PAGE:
Motivation, what is it good for?

The past few weeks I have been feeling indifferent and slovenly unable to complete a range of basic tasks either work or home related. This leads to a feeling of inadequacy and laziness and letting the side down. In my mind I know I want to achieve certain outcomes but I seem unable to properly engage the necessary gears to make things happen. I have come to the conclusion that I lack the required motivation to compel me to execute a given task in a timely manner. I have encountered this feeling many times through my life so I’d like to get under the bonnet and examine why I feel the way I do and what I can do to address it.

It is probably best to start with a definition of motivation:

Motivation is the psychological feature that arouses an organism to action toward a desired goal and elicits, controls, and sustains certain goal directed behaviours. For instance: An individual has not eaten, he or she feels hungry, and as a response he or she eats and diminishes feelings of hunger. There are many approaches to motivation: physiological, behavioural, cognitive, and social.

Motivation may be rooted in a basic need to minimize physical pain and maximize pleasure, or it may include specific needs such as eating and resting, or for a desired object. Conceptually, motivation is related to, but distinct from, emotion.

This definition was taken from Wikipedia. Clearly, motivation is a complex subject and needs careful examination. The purpose of greater understanding is to help me change my behaviours in a way that enriches both me and my relationships which ultimately leads to greater satisfaction for all.

Some of the key elements contained within the definition

  • Arousal
  • Action
  • Goal
  • Behaviour

It could be argued that each of the above represent a progressive step in a virtuous circle. Arousal leads to action towards a goal and this leads to a particular behaviour. Over time this behaviour becomes second nature and leads to habits. Positive habits can lead to positive behaviours, arousal and action towards goals. The virtuous circle. For me, the pleasure comes in the arousal and action whereas the achievement of a goal delivers satisfaction. Therefore, breaking down motivation we have the stimulus that leads to arousal and action and we have goals that provide feelings of satisfaction and fulfilment. Behaviour can be classified as the catch-all of a group of actions that become engrained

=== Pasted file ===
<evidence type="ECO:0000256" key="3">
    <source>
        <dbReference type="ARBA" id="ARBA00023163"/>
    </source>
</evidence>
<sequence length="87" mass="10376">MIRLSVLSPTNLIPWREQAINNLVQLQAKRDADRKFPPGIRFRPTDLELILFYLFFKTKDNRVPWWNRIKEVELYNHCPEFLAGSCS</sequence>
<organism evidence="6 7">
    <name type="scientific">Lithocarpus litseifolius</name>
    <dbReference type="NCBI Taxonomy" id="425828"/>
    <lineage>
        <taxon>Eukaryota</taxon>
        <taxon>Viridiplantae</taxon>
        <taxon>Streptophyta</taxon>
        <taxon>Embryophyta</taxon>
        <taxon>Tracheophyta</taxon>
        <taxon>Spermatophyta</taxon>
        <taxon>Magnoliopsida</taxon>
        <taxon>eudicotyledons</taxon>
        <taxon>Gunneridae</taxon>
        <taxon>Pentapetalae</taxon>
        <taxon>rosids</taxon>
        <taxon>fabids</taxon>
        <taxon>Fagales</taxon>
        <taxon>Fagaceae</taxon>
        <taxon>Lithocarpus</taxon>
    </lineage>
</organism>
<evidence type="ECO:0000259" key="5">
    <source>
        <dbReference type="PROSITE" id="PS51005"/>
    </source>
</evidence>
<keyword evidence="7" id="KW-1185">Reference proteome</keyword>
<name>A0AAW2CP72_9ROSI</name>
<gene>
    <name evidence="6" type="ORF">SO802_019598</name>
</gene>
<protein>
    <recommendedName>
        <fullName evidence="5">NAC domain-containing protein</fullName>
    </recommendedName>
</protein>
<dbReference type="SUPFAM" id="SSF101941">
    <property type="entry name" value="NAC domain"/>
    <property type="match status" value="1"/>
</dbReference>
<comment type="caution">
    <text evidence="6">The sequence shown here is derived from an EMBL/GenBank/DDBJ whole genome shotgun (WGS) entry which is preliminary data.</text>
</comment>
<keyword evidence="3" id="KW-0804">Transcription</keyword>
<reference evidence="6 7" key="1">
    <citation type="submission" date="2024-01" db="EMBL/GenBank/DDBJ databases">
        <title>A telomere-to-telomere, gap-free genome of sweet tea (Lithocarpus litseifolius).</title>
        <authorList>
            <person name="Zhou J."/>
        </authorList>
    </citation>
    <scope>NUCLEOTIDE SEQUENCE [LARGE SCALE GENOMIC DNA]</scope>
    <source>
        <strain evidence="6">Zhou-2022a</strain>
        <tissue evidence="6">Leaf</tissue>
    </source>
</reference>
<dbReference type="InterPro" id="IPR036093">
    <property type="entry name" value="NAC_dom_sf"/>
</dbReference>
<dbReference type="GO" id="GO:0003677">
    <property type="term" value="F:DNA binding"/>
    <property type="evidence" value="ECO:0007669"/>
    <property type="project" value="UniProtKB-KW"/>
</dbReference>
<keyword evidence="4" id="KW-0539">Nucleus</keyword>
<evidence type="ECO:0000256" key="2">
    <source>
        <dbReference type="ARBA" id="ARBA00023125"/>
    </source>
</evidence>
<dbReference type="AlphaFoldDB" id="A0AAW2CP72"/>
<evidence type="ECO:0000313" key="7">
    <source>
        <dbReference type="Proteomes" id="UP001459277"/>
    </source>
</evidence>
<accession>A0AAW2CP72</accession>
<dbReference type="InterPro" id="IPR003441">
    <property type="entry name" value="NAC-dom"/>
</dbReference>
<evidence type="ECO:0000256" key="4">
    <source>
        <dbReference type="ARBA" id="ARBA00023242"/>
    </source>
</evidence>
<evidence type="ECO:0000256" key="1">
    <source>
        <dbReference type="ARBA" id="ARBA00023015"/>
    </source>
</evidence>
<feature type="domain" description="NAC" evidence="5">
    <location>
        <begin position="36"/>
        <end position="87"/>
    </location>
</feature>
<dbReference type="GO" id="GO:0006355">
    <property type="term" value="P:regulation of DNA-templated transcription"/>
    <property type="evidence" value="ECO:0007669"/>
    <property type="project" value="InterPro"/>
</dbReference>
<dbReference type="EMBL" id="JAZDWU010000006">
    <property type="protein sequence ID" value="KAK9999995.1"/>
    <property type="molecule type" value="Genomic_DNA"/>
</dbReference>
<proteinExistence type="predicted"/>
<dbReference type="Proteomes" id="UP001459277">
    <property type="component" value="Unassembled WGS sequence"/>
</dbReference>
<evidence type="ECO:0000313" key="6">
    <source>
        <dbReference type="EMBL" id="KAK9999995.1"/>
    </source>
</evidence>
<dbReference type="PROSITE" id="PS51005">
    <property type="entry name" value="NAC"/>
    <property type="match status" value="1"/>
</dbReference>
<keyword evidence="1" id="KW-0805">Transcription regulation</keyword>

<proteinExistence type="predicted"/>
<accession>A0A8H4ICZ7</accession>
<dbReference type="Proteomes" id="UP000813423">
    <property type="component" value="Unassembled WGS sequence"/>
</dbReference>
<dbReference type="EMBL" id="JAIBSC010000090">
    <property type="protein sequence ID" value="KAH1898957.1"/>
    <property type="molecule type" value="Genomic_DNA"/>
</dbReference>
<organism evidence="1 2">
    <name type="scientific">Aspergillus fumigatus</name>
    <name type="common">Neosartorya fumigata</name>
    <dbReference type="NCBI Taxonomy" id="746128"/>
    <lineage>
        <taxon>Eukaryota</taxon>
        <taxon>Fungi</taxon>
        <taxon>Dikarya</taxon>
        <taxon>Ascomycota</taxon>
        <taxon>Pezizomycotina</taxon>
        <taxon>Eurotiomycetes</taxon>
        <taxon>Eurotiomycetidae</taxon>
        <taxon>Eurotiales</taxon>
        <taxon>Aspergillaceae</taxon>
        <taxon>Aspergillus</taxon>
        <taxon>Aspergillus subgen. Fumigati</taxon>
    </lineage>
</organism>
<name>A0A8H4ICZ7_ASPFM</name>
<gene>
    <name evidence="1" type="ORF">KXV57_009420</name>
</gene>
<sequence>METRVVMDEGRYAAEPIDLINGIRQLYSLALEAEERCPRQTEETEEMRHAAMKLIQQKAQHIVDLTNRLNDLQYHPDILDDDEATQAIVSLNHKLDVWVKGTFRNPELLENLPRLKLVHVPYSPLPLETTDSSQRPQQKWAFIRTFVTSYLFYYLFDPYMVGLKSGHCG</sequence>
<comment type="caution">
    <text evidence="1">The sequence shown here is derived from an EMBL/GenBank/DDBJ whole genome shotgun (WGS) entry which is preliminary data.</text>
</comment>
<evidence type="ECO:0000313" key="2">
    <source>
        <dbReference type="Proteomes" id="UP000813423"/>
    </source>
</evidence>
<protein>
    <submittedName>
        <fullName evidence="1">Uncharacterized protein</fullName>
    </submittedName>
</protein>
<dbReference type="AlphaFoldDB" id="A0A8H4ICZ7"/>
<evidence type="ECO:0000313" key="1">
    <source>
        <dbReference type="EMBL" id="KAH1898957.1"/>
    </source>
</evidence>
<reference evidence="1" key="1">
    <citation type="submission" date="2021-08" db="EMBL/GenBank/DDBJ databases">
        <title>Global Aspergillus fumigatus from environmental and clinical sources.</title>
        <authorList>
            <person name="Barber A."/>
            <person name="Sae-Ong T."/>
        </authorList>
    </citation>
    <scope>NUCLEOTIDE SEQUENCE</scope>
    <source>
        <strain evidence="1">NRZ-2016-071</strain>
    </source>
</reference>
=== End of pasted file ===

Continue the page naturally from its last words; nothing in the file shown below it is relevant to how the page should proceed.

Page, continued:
What are these ideal habits and behaviours that can lead to arousal and action?


The Aggregation Of Marginal Gains

Famous quote from Dave Brailsford, the man responsible for transforming British Cycling over the past decade to world-leading. So, how can a mere amateur such as I learn from the great guru himself! I guess the most important thing to do with respect to my own cycling is split it down into the individual components which can be improved upon, so what are they?

1. Endurance

2. Strength

3. Flexibility

4. Diet & nutrition

5. Mental attitude & visualisation

6. Goal setting and achievement

7. Breathing

8. Rest & recovery

9. Equipment

10. Motivation

I am sure there are others and I can add to these at a later date. The important thing is to recognise the marginal gains that can be made in each of these areas and that when added together they can lead to significant improvements. My goal is to make improvements in each of these areas. My ultimate goal is to get into good physical shape by the time of my 50th birthday. The outcome of achieving this goal will be 1) Achieving a major goal 2) Setting in place habits that will prolong my well-being (physical & mental) as I progress from middle to older age 3) Allowing me to enjoy food without worrying too much about it